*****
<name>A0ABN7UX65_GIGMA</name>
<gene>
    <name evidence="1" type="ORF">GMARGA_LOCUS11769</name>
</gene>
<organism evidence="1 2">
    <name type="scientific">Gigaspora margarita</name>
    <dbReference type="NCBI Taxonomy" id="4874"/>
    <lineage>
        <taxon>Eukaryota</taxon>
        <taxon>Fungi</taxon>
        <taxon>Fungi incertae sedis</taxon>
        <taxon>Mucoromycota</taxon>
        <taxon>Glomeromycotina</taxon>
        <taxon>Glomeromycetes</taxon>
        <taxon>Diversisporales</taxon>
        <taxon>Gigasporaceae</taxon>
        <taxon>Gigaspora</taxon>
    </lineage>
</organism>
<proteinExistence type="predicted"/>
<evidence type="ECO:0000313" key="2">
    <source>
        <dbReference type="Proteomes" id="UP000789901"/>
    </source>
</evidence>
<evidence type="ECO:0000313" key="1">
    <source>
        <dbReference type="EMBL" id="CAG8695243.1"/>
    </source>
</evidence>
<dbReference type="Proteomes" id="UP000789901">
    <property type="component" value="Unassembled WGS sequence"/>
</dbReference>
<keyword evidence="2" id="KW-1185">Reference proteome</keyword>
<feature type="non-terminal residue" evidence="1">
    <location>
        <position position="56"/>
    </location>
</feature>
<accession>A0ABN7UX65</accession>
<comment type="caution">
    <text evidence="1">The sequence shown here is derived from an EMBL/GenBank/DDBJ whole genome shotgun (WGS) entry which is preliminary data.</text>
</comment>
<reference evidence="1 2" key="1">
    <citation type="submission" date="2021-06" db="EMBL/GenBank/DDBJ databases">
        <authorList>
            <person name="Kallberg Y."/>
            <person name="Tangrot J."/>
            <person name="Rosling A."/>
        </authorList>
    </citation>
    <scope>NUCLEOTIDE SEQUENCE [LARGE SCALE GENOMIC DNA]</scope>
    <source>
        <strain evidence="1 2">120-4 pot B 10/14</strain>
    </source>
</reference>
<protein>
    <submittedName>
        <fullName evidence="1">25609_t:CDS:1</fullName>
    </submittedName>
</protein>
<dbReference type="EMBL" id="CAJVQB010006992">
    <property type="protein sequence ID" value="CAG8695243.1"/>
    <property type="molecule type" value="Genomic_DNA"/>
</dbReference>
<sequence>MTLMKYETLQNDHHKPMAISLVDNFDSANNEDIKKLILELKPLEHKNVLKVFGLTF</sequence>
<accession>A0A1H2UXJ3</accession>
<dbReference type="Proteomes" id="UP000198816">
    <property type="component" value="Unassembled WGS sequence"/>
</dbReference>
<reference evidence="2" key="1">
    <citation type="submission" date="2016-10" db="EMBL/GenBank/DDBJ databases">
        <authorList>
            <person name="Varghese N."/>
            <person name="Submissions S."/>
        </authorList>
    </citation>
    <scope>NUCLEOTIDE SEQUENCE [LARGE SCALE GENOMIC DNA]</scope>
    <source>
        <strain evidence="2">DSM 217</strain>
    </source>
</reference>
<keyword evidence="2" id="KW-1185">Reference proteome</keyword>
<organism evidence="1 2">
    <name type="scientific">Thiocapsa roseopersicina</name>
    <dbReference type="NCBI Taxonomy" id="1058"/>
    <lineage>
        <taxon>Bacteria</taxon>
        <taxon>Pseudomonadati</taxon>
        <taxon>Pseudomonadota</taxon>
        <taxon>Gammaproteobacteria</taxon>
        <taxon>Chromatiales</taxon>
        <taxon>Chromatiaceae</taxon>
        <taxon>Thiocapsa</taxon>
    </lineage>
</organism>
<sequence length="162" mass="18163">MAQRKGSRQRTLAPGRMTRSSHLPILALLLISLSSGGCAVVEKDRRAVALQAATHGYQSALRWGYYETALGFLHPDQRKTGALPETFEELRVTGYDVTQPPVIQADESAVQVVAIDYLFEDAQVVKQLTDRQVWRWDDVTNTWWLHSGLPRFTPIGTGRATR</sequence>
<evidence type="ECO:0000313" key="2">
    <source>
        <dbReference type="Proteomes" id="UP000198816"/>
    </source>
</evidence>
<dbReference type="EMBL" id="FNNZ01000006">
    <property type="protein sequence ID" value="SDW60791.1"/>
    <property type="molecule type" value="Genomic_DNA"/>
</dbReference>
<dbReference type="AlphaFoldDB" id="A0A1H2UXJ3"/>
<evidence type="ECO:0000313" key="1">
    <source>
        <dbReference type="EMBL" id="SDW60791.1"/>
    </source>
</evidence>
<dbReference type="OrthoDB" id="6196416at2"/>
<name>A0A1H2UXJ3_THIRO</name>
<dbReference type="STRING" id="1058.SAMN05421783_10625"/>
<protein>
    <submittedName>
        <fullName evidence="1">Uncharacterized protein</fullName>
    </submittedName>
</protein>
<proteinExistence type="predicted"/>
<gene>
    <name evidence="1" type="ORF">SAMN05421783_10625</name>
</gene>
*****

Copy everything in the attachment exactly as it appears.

<name>A0ABN7UX65_GIGMA</name>
<gene>
    <name evidence="1" type="ORF">GMARGA_LOCUS11769</name>
</gene>
<organism evidence="1 2">
    <name type="scientific">Gigaspora margarita</name>
    <dbReference type="NCBI Taxonomy" id="4874"/>
    <lineage>
        <taxon>Eukaryota</taxon>
        <taxon>Fungi</taxon>
        <taxon>Fungi incertae sedis</taxon>
        <taxon>Mucoromycota</taxon>
        <taxon>Glomeromycotina</taxon>
        <taxon>Glomeromycetes</taxon>
        <taxon>Diversisporales</taxon>
        <taxon>Gigasporaceae</taxon>
        <taxon>Gigaspora</taxon>
    </lineage>
</organism>
<proteinExistence type="predicted"/>
<evidence type="ECO:0000313" key="2">
    <source>
        <dbReference type="Proteomes" id="UP000789901"/>
    </source>
</evidence>
<evidence type="ECO:0000313" key="1">
    <source>
        <dbReference type="EMBL" id="CAG8695243.1"/>
    </source>
</evidence>
<dbReference type="Proteomes" id="UP000789901">
    <property type="component" value="Unassembled WGS sequence"/>
</dbReference>
<keyword evidence="2" id="KW-1185">Reference proteome</keyword>
<feature type="non-terminal residue" evidence="1">
    <location>
        <position position="56"/>
    </location>
</feature>
<accession>A0ABN7UX65</accession>
<comment type="caution">
    <text evidence="1">The sequence shown here is derived from an EMBL/GenBank/DDBJ whole genome shotgun (WGS) entry which is preliminary data.</text>
</comment>
<reference evidence="1 2" key="1">
    <citation type="submission" date="2021-06" db="EMBL/GenBank/DDBJ databases">
        <authorList>
            <person name="Kallberg Y."/>
            <person name="Tangrot J."/>
            <person name="Rosling A."/>
        </authorList>
    </citation>
    <scope>NUCLEOTIDE SEQUENCE [LARGE SCALE GENOMIC DNA]</scope>
    <source>
        <strain evidence="1 2">120-4 pot B 10/14</strain>
    </source>
</reference>
<protein>
    <submittedName>
        <fullName evidence="1">25609_t:CDS:1</fullName>
    </submittedName>
</protein>
<dbReference type="EMBL" id="CAJVQB010006992">
    <property type="protein sequence ID" value="CAG8695243.1"/>
    <property type="molecule type" value="Genomic_DNA"/>
</dbReference>
<sequence>MTLMKYETLQNDHHKPMAISLVDNFDSANNEDIKKLILELKPLEHKNVLKVFGLTF</sequence>
<accession>A0A1H2UXJ3</accession>
<dbReference type="Proteomes" id="UP000198816">
    <property type="component" value="Unassembled WGS sequence"/>
</dbReference>
<reference evidence="2" key="1">
    <citation type="submission" date="2016-10" db="EMBL/GenBank/DDBJ databases">
        <authorList>
            <person name="Varghese N."/>
            <person name="Submissions S."/>
        </authorList>
    </citation>
    <scope>NUCLEOTIDE SEQUENCE [LARGE SCALE GENOMIC DNA]</scope>
    <source>
        <strain evidence="2">DSM 217</strain>
    </source>
</reference>
<keyword evidence="2" id="KW-1185">Reference proteome</keyword>
<organism evidence="1 2">
    <name type="scientific">Thiocapsa roseopersicina</name>
    <dbReference type="NCBI Taxonomy" id="1058"/>
    <lineage>
        <taxon>Bacteria</taxon>
        <taxon>Pseudomonadati</taxon>
        <taxon>Pseudomonadota</taxon>
        <taxon>Gammaproteobacteria</taxon>
        <taxon>Chromatiales</taxon>
        <taxon>Chromatiaceae</taxon>
        <taxon>Thiocapsa</taxon>
    </lineage>
</organism>
<sequence length="162" mass="18163">MAQRKGSRQRTLAPGRMTRSSHLPILALLLISLSSGGCAVVEKDRRAVALQAATHGYQSALRWGYYETALGFLHPDQRKTGALPETFEELRVTGYDVTQPPVIQADESAVQVVAIDYLFEDAQVVKQLTDRQVWRWDDVTNTWWLHSGLPRFTPIGTGRATR</sequence>
<evidence type="ECO:0000313" key="2">
    <source>
        <dbReference type="Proteomes" id="UP000198816"/>
    </source>
</evidence>
<dbReference type="EMBL" id="FNNZ01000006">
    <property type="protein sequence ID" value="SDW60791.1"/>
    <property type="molecule type" value="Genomic_DNA"/>
</dbReference>
<dbReference type="AlphaFoldDB" id="A0A1H2UXJ3"/>
<evidence type="ECO:0000313" key="1">
    <source>
        <dbReference type="EMBL" id="SDW60791.1"/>
    </source>
</evidence>
<dbReference type="OrthoDB" id="6196416at2"/>
<name>A0A1H2UXJ3_THIRO</name>
<dbReference type="STRING" id="1058.SAMN05421783_10625"/>
<protein>
    <submittedName>
        <fullName evidence="1">Uncharacterized protein</fullName>
    </submittedName>
</protein>
<proteinExistence type="predicted"/>
<gene>
    <name evidence="1" type="ORF">SAMN05421783_10625</name>
</gene>